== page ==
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Morgul-blades, also called "Morgul-knives", were magical and poisonous daggers that were used by the Ringwraiths during the Third Age. After having tasted flesh, the dagger breaks, leaving a shard of the blade in its victim. The remaining blade soon turns to dust, and the shard works its way through the body to the heart. If the shard of the blade stays in the victim for too long, the victim becomes a wraith.

History Edit


Aragorn observes the Morgul-blade that the Witch-king used to stab Frodo.

Since they are just short daggers, Morgul Blades may not have been very effective in battle. The blade might have been reserved for Mordor's greatest enemies or for use as a punishment.

Frodo himself was stabbed by a Morgul Blade at Weathertop by The Witch-king of Angmar. A fragment of the blade remained within Frodo's wound, working its way toward his heart and threatening to turn Frodo into a wraith. Elrond was able to remove the shard and heal the wound, but each year on the anniversary of receiving the wound Frodo became seriously ill. Only his eventual departure to Valinor, also known as the Undying Lands, offered a permanent cure.

Frodo Entering the Shadow World

Frodo begins to enter the Wraith-world and become a wraith after being stabbed by the Witch-king of Angmar.

Athelas (or Kingsfoil) is known to slow the poisonous effect of the Morgul-blade, though true healing (usually Elven healing) is necessary in order to fully cure a victim. This remedy is also known to heal other Mordor-associated illnesses, like the Black Breath of the Ringwraiths.

Portrayal in adaptations Edit

Morgul blade wound

The wound on Frodo Baggins from the Witch-king of Angmar

The Lord of the Rings film trilogyEdit

In The Fellowship of the Ring, the Witch-king uses the Morgul-blade to wound Frodo as in the book. However, it disintegrates very shortly thereafter, as opposed to the period in the novel. Also, the shard of this blade doesn't remain in Frodo's wound but his condition after being stabbed is much more dramatic than in the book.

The Hobbit film trilogyEdit

In the film The Hobbit: An Unexpected Journey (2012), a shade of the Witch-king uses a Morgul-blade to attack Radagast the Brown at Dol Guldur, but Radagast fends off the shade and takes the weapon, giving it to Gandalf. Gandalf later tries to use the Morgul-blade as proof that the White Council should attack Dol Guldur, but Saruman overrules him. Saruman believes that there is no proof that it could be a Morgul blade. Galadriel points out that the blade was buried with the Witch-king of Angmar by the men of the north within the High Fells of Rhudaur. Elrond adds that it was in a cave sealed by powerful Elven magic.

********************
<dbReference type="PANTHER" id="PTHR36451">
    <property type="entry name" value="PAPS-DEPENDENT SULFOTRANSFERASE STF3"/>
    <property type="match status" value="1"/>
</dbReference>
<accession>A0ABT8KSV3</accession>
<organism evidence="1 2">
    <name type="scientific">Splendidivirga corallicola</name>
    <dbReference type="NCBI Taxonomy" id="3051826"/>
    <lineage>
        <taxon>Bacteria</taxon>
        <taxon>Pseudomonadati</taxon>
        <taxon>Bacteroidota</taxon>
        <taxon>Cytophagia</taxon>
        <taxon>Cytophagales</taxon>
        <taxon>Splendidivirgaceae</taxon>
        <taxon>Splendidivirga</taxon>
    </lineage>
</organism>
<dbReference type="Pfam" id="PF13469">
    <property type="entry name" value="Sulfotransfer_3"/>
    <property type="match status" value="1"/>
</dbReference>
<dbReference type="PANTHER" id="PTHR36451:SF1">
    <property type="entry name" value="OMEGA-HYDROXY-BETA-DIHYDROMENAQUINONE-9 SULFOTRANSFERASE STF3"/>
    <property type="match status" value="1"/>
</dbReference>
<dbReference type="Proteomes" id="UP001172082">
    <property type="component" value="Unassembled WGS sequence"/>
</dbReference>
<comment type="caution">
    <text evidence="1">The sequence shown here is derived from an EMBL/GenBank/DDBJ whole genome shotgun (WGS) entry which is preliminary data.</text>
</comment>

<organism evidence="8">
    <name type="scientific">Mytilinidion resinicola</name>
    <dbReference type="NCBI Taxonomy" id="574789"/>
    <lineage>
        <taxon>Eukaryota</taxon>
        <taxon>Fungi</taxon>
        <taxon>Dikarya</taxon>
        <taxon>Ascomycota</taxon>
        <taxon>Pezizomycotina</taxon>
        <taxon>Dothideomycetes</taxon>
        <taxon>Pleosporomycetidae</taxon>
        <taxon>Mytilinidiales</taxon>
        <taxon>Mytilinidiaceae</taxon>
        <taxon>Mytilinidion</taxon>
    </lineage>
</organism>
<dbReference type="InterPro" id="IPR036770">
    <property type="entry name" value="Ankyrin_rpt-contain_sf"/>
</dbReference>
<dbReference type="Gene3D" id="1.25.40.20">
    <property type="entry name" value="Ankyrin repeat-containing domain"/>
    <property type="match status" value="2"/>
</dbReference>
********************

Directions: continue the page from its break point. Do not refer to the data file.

In the film The Hobbit: The Desolation of Smaug (2013), Kili is wounded by a Morgul-arrow to the thigh. He nearly dies, but is saved by Tauriel, as she treats him with Athelas and Elven healing. Although it is a Morgul-weapon, if wounded by an arrow, the victim does not turn into a wraith, although the same healing and treatment is required.

Video games Edit

Witch-King of Angmar's Morgul Blade

The Morgul-blade of the Witch-king

  • In EA's Battle for Middle-earth II, the Mordor faction has access to the Nazgul hero unit with the Morgul Blade ability. This ability stuns a unit and turns it into a wraith when it is killed under this effect. The wraith can then be controlled by the owner of the Nazgul.
  • In The Lord of the Rings Online, the Ranger Amdir was wounded by a Morgul-blade during the beginning of the Man and Hobbit Epic Quest lines. Even after Strider's attempt to cure him with Kingsfoil gathered by the player, Amdir leaves with Cargul during the Assault on Archet. His appearance changes when the player encountered him again in the Blackwold's Hideout, having a more undead or zombified face. Amdir ran away from the hideout, and was encountered again under Marshwater Fort. Later, now fully under the Enemy's control, Amdir, clad in red Nazgul robes, fights against the player one last time before finally being at peace.

Translations around the world Edit

Foreign Language Translated name
Albanian Morgul-teh
Arabic مورغول نصل
Armenian Մորգուլ-բերան
Azerbaijani Morgul bıçağı
Belarusian Cyrillic Мо́ргул лязо
Basque Morgul aho
Bengali মর্গুল্-ব্লেড
Bulgarian Cyrillic Моргул блейд
Catalan Fulla de Mórgul
Chinese (Hong Kong) 魔窟劍
Croatian Morgul Oštrica
Czech Morgul-čepel
Danish Morgulklinge
Dutch Lemmet van Morgul
Estonian Morgul tera
Finnish Morgulin veitsi
French Lame de Morgul
Georgian მორგული-დანა
German Morgulklinge
Greek Μόργκουλ Λεπίδα
Gujarati મોર્ગુલ-બ્લેડ
Hebrew מורגול להב
Hindi मोर्गुल ब्लेड
Hungarian Morgul-penge
Icelandic Morgul-blað
Italian Lama di Morgul
Japanese モルグル 刃
Kannada ಮಾರ್ಗುಲ್-ಅಲಗು
Kazakh Моргұл жүзі (Cyrillic) Morgul jüzi (Latin)
Korean 모르굴 날
Kyrgyz Cyrillic Моргул лезвие
Latvian Morgul asmens ?
Lithuanian Morgul geležtė
Macedonian Cyrillic Моргул сечило
Malaysian Morgul Bilah
Maltese Xafra tal-Morgul
Marathi मॉरगुल ब्लेड
Norwegian Morgul-blad
Persian مورگول تیغ
Polish Ostrze Morgulu
Portuguese Lâmina de Morgul
Punjabi ਮੋਰਗੂਲ ਬਲੇਡ
Russian Моргульский клинок
Sanskrit मोर्गुल् धारा ?
Serbian Моргул сечиво (Cyrillic) Morgul sečivo (Latin)
Sinhalese මොර්ගුල් තලය
Slovak Morgul čepeľ
Slovenian Morgul rezilo
Spanish Cuchilla de Morgul
Swahili Jani la Morgul
Swedish Morgul-klinga
Tamil மொர்குல் பிளேடு
Telugu మొర్గుల్ బ్లేడ్
Turkish Morgul namlu
Ukrainian Cyrillic Мінас-клинок
Urdu مورگول بلیڈ
Uzbek Моргул пичоқ (Cyrillic) Morgul pichoq (Latin)
Vietnamese Morgul phiến
Welsh Morgul Llafn
Yiddish מאָרגול בלייד
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